Great Aunt Gittel & Cherry St. in the LES

Knickerbocker Village

Area of Discussion
(Click to enlarge)

In 2011, a designer friend of the Urban Memory Project redesigned our website and unwittingly inspired my own Urban Memory Project. The central feature of the site’s new homepage was a full-screen image that merged two photographs from the same vantage point captured nearly 100 years apart. The view was of Monroe Street in the Lower East Side looking southwest from the Manhattan Bridge— one from 1917 and the other from 2011. The juxtaposition of past and present presented in the blended image shows a neighborhood that has changed significantly over time, but would likely still be recognizable to the immigrant families that called it home in the early twentieth century.

Move your mouse (or finger) across the image below to fade either image in or out of view.

What our designer didn’t know when choosing this vista, is that it depicts the neighborhood, and possibly the exact block of the home of my mother’s first relative to reach America; my great-great aunt Gittel. Gittel migrated from Ukraine, (then considered Russia), in the late 1800s, and as the story goes, settled on Cherry Street, just one block east of Monroe Street. She soon sent for her sister, my great-grandmother Lena, who moved in with her, likely in a tenement building such as those depicted here. I don’t know how long Lena and Gittel lived in New York, but Lena eventually met her husband in NYC and moved with him to Providence, RI where she raised her family, and where eventually my mother was born.

In 1994, close to 100 years after my great-great aunt moved to NYC, I also migrated to the city intent on starting a new life (though from much closer– Chicago). My first job was located on the Lower East Side at the Eldridge Street Project (now the Museum at Eldridge Street), a historic synagogue and museum of Jewish and immigrant history.

Working at Eldridge Street I couldn’t help but wonder about my mother’s family and our roots in NYC. One day after work, about six months after my arrival in the city, I wandered south into the Lower East Side neighborhood in search of the tenement buildings on Cherry Street, hoping to somehow connect to my ancestors’ past.  I searched, map in hand, for the block where I thought Gittel and Lena might have settled, and instead confronted blocks of massive, high-rise, brick housing.  After a while, I gave up and went home confused, attributing my failure to lack of familiarity with my new city.

The 1911 version of the image above depicts a view of narrow streets lined by tenement apartments.  Horse-drawn carts can be seen in the foreground, as well as pedestrians and shops, located on the buildings’ ground floors.  This building type, (walk-up tenement apartments with ground floor stores), began to be erected across the city’s neighborhoods starting in the late 1800s with the purpose of housing the masses of immigrants then arriving in the city. The buildings were created to be crowded, containing cramped apartments, several to a floor, with little light and air.  As a result, the building residents were often forced to fight off illnesses that the close quarters and unsanitary conditions would bring.  It is unsurprising that in the early-mid 20th century a campaign to tear down these structures took place, relocating the people who lived there, and replacing the buildings with new structures containing what were seen as more sanitary, light-filled residences— and that is exactly what happened to many of the buildings on the block in this image.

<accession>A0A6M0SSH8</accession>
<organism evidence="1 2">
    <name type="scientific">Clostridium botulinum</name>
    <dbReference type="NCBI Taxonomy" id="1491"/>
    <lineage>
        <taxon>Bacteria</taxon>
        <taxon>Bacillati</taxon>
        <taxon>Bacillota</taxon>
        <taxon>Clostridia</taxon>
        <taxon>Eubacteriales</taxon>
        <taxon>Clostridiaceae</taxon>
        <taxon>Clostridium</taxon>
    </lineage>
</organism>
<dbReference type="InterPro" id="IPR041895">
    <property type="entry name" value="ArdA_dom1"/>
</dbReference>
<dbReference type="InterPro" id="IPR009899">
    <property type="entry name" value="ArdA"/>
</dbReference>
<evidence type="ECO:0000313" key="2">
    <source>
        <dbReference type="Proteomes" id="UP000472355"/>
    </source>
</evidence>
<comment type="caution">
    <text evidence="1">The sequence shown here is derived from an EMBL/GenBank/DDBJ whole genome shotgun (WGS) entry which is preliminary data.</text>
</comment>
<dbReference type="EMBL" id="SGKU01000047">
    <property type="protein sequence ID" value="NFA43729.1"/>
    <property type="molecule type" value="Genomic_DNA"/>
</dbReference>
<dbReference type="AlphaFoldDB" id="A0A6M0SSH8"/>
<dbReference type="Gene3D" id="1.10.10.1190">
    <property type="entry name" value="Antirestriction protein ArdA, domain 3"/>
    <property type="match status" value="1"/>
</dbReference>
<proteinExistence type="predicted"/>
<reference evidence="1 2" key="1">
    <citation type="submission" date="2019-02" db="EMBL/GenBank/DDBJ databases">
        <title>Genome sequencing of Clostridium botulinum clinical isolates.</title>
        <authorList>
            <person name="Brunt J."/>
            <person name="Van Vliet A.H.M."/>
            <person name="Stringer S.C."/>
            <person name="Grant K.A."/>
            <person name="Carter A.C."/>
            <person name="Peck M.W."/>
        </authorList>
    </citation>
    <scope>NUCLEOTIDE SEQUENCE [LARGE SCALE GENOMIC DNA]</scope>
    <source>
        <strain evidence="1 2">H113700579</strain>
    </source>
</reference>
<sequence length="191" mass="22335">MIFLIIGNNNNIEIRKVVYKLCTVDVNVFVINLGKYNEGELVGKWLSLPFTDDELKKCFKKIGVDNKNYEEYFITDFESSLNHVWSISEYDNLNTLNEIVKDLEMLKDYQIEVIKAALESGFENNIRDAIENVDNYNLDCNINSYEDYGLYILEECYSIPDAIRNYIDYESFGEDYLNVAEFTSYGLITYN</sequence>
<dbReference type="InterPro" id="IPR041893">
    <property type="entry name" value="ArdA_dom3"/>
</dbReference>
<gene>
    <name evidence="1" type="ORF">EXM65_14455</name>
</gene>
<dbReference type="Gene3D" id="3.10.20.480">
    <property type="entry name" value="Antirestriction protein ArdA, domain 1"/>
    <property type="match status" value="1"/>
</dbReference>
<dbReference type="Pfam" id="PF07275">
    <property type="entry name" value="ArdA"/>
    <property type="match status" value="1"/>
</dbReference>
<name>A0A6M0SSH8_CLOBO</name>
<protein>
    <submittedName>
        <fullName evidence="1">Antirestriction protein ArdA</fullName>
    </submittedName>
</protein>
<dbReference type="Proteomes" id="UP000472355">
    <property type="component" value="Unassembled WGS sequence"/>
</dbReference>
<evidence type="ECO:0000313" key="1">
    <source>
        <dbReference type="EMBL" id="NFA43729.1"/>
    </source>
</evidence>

In the 2011 version of the image above you can see a series of walk-up tenements covered in colorful graffiti, which gives the illusion that the area remains low-scale.  But if you take a look closer at the image you can see that the low-rise tenement buildings only exist on the right. On the left-hand side of the photograph is a very large apartment complex: Knickerbocker Village. Its very existence helped explain why I could not find the the Cherry Street tenements and what I hoped was my great-grandmother’s apartment building, in 1994.

In 2010, the Urban Memory Project was asked to do a study guide of the Lower East Side for the New York Public Library. During the course of my research for the guide, I learned that by the 1930s, the area between Monroe, Market, Cherry and Madison Streets had been dubbed the “Lung Block” for the high rate of tuberculosis found there. In 1933, Fred F. French Company, developers, campaigned, and ultimately succeeded, in tearing down many of the tenement buildings on the block— replacing them with Knickerbocker Village, one of the cities first large-scale middle-income, co-operative housing buildings.  It was then  I realized why I had been unsuccessful in finding the tenement buildings on Cherry Street years before—  they had been replaced by Knickerbocker Village! That was definitely a rewarding “aha” moment!

The city is constantly reinventing itself, replacing one level of history with another. Pulling back those layers over time is an extremely satisfying way of keeping the city’s history alive, and all the more so when that history can connect with our own personal narratives, (or those of our ancestors). So when I saw the collage our designer had chosen to use as our website’s homepage image— I couldn’t help but appreciate how he had successfully expressed the idea that layers of history are stacked  in any given place. He had unwittingly captured a piece of my personal New York City and connected my story to the story of the city history—  which is exactly what the Urban Memory Project hopes to do for everyone we work with.



Krucoff, Carole. Interview, August, 2015.

Library of Congress, accessed 2011.

NYPL, Manuscripts and Archives Division.

NYPL, New York Neighborhoods: Lower East Side. New York: New York Public Library, 201o.

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